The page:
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School CP - August 2006
Mmegi, Gaborone, 28 August 2006
School Heads Ignore Caning
By Chandapiwa Baputaki
It is an illusion that headmasters will be present to witness instances of corporal punishment in their schools, as is required by Ministry of Education regulations. Even though the law requires the headmaster to be the witness to the administration of corporal punishment it is not the case in almost all the schools in Botswana.
"That is the expectation but the headmasters just assume that teachers are professionals who are to be trusted with students. They do not witness the administration but rather leave the whole thing to the teacher whom, they assume, will do it properly. Unfortunately given the circumstances there have been teachers who abuse that," said Moagi Mukokomani, a teacher at Meepong Community Junior Secondary School in Selebi Phikwe.
Mukokomani said that the teachers formerly believed in corporal punishment but stopped when the new headmaster told them that he does not agree with it.
"This has brought a lot of indiscipline in our school and the students are aware that they have the full backing of the headmaster. I support it wholly because from a young age children have to be taught right from wrong through corporal punishment," he said.
Last Friday, the Minister of Education, Jacob Nkate, told parliament that corporal punishment is incorporated into the domestic law and the ministry has no intention of abolishing it in the schools. The minister said that there are regulations that lay out the procedures of administering corporal punishment.
Caning should be 'moderate and reasonable and shall be administered only on the palm of the hand or across the buttocks with a light cane not more than a metre long and at the thickest end, not more than a centimetre in diameter.
"No male teacher except the school head shall inflict corporal punishment upon a female student. All corporal punishments shall be recorded in a register and every entry in the register shall be signed by the person who administered it and the person who witnessed it".
The regulations are intended to ensure that it is not excessive or abused to the extent of impinging on the dignity of the child. Nkate said that he is aware of isolated cases where improper application has occurred and has been investigated.
"Guidance and counselling programmes will fail us if it is not coupled with corporal punishment. The intention should not be to kill but to make the students understand right from wrong," Mukokomani said.
Botswana Daily News On Line, Gaborone, 29 August 2006
Ministry not aware of UN edict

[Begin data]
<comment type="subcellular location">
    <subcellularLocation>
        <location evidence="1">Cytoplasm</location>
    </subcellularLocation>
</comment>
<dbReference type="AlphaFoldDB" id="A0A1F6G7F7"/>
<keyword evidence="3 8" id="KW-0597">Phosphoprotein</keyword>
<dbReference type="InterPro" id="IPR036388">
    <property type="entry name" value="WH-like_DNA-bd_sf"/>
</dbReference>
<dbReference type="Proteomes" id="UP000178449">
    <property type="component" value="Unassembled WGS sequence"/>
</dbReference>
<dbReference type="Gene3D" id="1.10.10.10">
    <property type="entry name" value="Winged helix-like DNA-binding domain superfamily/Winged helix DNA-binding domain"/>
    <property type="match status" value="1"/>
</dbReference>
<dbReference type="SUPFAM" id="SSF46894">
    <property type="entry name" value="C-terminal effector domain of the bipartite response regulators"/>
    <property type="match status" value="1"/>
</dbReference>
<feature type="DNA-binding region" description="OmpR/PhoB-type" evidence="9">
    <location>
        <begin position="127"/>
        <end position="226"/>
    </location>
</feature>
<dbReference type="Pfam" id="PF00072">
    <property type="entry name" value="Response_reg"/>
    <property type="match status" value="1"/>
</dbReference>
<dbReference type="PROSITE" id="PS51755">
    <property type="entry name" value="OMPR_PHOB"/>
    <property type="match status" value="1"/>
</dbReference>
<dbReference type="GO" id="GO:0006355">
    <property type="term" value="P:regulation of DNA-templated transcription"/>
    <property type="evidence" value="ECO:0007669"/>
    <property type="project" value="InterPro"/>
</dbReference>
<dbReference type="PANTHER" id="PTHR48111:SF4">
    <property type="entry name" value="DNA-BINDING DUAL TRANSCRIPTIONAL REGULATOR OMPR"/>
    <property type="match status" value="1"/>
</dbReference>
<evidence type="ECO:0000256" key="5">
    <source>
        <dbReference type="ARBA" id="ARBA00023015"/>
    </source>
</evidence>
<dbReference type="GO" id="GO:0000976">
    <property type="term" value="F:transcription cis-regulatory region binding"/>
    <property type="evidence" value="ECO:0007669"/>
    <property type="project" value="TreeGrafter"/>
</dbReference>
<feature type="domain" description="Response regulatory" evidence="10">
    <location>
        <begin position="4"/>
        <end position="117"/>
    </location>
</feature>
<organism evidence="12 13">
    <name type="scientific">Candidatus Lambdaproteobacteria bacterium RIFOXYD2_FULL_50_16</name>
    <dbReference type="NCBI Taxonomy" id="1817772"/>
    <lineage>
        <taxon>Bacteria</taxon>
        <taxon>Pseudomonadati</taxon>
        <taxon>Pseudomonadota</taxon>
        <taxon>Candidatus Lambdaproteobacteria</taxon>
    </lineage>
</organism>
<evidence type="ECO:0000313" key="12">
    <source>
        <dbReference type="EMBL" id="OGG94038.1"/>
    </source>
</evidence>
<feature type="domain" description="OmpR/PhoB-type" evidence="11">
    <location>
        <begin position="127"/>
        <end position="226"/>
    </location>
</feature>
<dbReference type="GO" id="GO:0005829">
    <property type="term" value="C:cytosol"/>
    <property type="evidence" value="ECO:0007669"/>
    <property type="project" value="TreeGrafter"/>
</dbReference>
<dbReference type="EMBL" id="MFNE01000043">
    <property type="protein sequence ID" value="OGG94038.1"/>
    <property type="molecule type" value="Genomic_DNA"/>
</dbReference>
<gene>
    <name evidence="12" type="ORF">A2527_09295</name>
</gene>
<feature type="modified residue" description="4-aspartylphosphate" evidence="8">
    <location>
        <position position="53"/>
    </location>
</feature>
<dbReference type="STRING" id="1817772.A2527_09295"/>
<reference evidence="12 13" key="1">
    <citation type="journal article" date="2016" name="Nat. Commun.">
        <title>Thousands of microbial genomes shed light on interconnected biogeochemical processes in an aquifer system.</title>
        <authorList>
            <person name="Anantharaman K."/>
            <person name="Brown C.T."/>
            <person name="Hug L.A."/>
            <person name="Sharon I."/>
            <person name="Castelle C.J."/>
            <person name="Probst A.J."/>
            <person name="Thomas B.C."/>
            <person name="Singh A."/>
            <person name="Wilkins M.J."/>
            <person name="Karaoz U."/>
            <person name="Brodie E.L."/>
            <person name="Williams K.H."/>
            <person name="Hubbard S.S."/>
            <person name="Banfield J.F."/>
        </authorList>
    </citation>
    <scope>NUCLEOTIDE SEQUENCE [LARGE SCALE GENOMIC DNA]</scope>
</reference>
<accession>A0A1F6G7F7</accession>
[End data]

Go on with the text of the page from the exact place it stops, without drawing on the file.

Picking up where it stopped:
PARLIAMENT - The Ministry of Education is not aware of any article in the UN Convention on the Rights of the Child that enjoins members states to abolish corporal punishment.
Answering a question in Parliament, education minister Jacob Nkate said member states had the right to take reservation of some of the articles of the convention if they deemed them to be in conflict with the culture and traditions of their societies.
Nkate said Botswana was compliant with many of the provisions of this convention and the view was that corporal punishment was not physical violence or abuse as alluded to in Article 19 of the convention.
Our reading of the local scenario is that corporal punishment is preferred by both parents and students to other sanctions such as detention, manual work, suspension, and expulsion which take away a child's meaningful learning time and sometimes their dignity which Article 28(2) refers to, he said.
Additionally, he said this convention was executed differently in different countries.
In the case of Botswana, the Education Act Cap 58:01, Nkate said it prescribed a strict framework within which corporal punishment was to be administered.
He said the entire part V11, Section 25-29 of the Education Regulations for Primary Schools and all part of V, Section 21-26 of the education Regulations for secondary schools lay out the procedures for administering corporal punishment.
He told Parliament that the regulations were intended to ensure that corporal punishment was not excessive or abused to the extent of impinging on the dignity of the child.
He was responding to a question from Gaborone South MP Akanyang Magama who had asked the minister whether Botswana had ratified the United Nations Convention on the Rights of the Child, which enjoins member states to abolish corporal punishment; and if so, when did the government intend to incorporate into domestic law the obligation arising from this convention and consequently abolish corporal punishment in schools. BOPA
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